Food And Nutrition Guidelines For Healthy Kids

The original food pyramid started back in the 1990s by the USDA, but unfortunately, they got it wrong. Why? Nobody is quite certain. Part of the problem may have come from lack of knowledge known today, while another reason may have been from powerful lobbying groups that altered the outcome. Either way, food and nutrition guidelines for healthy kids is one of the most important goals for parents here in Irvine and institutions like schools. Knowing how to start kids out on a healthy track can establish a lifetime of healthy eating.

Nothing is wrong with boosting your vegetable and fruit intake, but don’t count potatoes in that group.

One of the biggest problems with the new MyPlate, is that they count starchy vegetables the same way they count healthier ones. While there’s nothing wrong with a few potatoes a week, they are actually somewhere in between refined carbohydrates and whole grains when it comes to nutrition. A healthy diet for a child should include more colorful vegetables, with far more greens, red, purple and yellow. Make sure your child gets approximately—based on their age and weight—2 cups of varied vegetables with most of them colorful and 1 ½ cups of fruit.

Should dairy be emphasized?

There’s a lot of controversy about having dairy in the diet. Besides the fact that dairy can create digestive problems for some people, there’s no need for more than one or two servings of dairy a day. Those opposed to dairy say it causes respiratory problems, which can come from digestive upsets and acid reflux. There’s also evidence that high milk consumption actually increases the potential for bone fractures, heart disease later in life, some forms of cancer and anemia. There’s no need to have milk with every meal, plus cheese, yogurt and other milk products in between meals.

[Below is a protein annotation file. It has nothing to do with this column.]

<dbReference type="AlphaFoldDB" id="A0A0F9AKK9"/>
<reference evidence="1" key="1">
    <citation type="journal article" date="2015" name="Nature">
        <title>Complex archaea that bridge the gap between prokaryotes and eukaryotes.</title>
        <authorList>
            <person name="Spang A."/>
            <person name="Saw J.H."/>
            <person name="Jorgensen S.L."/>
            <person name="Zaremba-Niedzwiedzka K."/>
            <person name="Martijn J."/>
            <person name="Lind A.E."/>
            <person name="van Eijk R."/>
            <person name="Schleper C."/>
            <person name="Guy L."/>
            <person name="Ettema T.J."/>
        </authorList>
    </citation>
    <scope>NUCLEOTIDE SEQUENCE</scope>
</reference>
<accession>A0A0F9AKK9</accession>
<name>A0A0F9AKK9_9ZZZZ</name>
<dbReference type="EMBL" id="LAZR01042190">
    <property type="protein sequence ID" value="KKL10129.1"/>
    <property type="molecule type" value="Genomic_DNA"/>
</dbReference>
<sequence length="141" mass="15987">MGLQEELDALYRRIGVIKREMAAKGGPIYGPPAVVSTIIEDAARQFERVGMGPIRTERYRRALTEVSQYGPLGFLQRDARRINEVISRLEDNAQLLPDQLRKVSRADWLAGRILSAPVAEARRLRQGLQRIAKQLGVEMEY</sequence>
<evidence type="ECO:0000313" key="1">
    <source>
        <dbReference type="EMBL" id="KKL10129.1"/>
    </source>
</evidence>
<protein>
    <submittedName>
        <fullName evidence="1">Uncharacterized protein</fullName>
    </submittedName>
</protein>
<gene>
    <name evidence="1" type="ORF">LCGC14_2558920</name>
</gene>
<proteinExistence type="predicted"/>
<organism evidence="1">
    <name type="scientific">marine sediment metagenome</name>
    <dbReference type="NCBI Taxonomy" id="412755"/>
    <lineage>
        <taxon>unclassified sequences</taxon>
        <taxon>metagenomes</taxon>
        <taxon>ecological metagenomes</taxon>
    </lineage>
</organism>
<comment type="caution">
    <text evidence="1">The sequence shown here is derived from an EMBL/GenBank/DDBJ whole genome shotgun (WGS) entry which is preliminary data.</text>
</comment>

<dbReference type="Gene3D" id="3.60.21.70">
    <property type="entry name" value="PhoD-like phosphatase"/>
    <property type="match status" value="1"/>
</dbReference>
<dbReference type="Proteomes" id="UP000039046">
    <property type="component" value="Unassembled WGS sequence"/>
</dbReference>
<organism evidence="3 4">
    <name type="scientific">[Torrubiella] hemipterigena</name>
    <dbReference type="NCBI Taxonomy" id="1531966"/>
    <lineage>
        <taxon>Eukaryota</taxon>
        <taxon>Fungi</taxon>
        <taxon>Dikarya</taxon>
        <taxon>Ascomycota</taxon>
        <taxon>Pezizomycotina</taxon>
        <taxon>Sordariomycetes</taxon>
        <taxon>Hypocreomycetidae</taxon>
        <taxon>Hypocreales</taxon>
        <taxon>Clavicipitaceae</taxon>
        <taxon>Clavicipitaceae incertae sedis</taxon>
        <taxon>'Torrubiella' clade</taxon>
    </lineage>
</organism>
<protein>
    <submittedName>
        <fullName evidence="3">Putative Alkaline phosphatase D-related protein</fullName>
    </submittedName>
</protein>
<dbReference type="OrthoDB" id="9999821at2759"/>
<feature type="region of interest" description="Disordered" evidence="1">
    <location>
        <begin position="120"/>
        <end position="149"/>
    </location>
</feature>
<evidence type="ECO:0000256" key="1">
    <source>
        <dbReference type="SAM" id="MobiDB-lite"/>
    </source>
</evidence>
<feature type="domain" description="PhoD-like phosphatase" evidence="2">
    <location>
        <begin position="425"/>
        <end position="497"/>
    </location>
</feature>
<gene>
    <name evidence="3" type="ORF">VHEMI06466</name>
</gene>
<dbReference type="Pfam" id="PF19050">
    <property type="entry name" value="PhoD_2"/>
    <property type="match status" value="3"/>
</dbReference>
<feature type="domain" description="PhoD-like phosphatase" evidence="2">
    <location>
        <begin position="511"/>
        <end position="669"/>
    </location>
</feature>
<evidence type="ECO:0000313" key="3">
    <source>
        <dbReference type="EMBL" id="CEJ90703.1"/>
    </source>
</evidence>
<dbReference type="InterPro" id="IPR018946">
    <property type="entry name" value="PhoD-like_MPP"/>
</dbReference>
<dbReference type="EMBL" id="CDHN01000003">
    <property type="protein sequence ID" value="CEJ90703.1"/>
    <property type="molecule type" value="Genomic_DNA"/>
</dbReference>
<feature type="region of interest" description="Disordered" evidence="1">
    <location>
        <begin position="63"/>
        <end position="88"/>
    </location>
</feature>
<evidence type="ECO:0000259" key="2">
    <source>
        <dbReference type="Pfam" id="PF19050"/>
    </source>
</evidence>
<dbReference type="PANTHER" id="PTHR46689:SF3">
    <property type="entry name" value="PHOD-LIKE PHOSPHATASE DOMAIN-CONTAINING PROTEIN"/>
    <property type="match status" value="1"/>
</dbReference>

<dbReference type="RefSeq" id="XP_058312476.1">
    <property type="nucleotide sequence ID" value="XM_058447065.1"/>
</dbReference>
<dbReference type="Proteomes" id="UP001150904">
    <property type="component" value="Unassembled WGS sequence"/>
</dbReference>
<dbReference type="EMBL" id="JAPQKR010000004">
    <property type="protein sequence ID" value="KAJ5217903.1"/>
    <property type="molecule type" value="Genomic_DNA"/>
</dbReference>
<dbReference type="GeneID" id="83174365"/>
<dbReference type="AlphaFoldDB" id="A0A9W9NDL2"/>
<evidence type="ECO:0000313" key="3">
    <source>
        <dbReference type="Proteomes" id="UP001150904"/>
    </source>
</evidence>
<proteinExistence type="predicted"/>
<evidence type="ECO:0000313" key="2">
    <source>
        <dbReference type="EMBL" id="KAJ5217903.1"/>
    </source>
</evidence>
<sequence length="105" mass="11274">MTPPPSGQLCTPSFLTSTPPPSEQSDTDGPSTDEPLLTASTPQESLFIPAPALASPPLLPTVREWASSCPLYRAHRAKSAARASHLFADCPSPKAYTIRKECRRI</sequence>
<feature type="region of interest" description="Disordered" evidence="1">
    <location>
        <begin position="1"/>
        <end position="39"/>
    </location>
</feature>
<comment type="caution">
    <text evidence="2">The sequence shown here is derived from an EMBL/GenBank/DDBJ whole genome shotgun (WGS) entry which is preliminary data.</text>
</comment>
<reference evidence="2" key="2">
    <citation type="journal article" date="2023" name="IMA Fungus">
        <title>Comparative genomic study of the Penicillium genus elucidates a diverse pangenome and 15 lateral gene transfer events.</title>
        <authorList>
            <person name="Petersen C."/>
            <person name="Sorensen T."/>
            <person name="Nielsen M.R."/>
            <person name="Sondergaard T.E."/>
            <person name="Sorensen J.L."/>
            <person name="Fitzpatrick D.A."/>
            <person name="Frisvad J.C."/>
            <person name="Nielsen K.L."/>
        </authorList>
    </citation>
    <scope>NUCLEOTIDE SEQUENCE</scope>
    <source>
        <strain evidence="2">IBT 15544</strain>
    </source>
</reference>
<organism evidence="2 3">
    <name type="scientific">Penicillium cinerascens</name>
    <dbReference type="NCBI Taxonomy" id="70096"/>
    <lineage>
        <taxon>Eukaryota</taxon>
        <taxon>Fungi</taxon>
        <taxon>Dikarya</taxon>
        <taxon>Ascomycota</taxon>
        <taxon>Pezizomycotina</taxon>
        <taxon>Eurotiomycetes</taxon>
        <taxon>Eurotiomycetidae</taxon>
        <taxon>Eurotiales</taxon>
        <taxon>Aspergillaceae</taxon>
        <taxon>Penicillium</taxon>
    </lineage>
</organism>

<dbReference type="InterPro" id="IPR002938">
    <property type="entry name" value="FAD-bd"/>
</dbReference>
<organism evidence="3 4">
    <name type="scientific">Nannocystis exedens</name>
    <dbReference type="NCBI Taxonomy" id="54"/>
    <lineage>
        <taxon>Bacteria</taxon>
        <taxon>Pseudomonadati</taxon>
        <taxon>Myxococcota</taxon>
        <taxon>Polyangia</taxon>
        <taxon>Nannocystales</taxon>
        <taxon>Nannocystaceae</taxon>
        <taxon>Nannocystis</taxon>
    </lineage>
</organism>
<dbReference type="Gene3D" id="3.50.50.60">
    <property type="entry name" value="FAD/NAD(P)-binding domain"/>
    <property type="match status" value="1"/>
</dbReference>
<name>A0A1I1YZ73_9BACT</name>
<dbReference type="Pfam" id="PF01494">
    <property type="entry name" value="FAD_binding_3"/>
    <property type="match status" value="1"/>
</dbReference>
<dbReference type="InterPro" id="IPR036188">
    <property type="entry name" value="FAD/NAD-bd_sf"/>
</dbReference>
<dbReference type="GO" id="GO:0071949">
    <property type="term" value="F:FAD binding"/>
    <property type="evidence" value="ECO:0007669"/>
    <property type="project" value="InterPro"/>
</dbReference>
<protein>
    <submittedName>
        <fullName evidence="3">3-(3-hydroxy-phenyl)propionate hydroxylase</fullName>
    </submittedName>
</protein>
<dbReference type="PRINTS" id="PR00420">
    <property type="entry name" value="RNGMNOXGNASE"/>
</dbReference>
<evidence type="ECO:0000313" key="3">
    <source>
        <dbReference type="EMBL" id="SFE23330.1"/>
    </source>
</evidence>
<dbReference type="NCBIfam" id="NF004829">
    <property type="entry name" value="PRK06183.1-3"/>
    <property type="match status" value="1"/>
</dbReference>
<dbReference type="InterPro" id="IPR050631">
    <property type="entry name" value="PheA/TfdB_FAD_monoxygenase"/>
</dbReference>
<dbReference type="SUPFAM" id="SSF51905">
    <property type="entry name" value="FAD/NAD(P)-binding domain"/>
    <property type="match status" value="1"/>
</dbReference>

Fats are an important part of a healthy diet, but are still not given their due.

One problem with using the food pyramid or MyPlate is that neither one identifies the type of fat to include in a diet or gives fat the importance it deserves. While fat is loaded with calories, it also fills you up quickly. Healthy fat is essential for a child’s body development and growth. It’s necessary to create hormones, absorb fat soluble vitamins like A, K, D and E and to create insulation for the tissues of the nervous system. Without enough in a child’s diet, their nervous system and brain growth may not have normal development. The brain is 70% fat. There are three types of fat, saturated, unsaturated and transfats. Transfats and hydrogenated fats have no place in a diet, while adequate amounts of the other two are necessary.

  • Even though MyPlate suggests some of the fruit can come from juice, your child is better off eating the fruit and drinking water. Fruit juice is high in calories, without the fiber that aids the digestive system.
  • There’s nothing wrong with the recommendations for vegetables and fruit in the government MyPlate, but emphasis should be placed on using the ones with various colors and keeping potatoes to a minimum.
  • You don’t have to serve only beef, chicken or pork to get the right amount of protein in your child’s diet, nuts, eggs and beans are a few other sources that should be included.
  • Choose water as a drink of choice for your child. If you’re feeling guilty, like less of a parent by serving water, make it bottled water.

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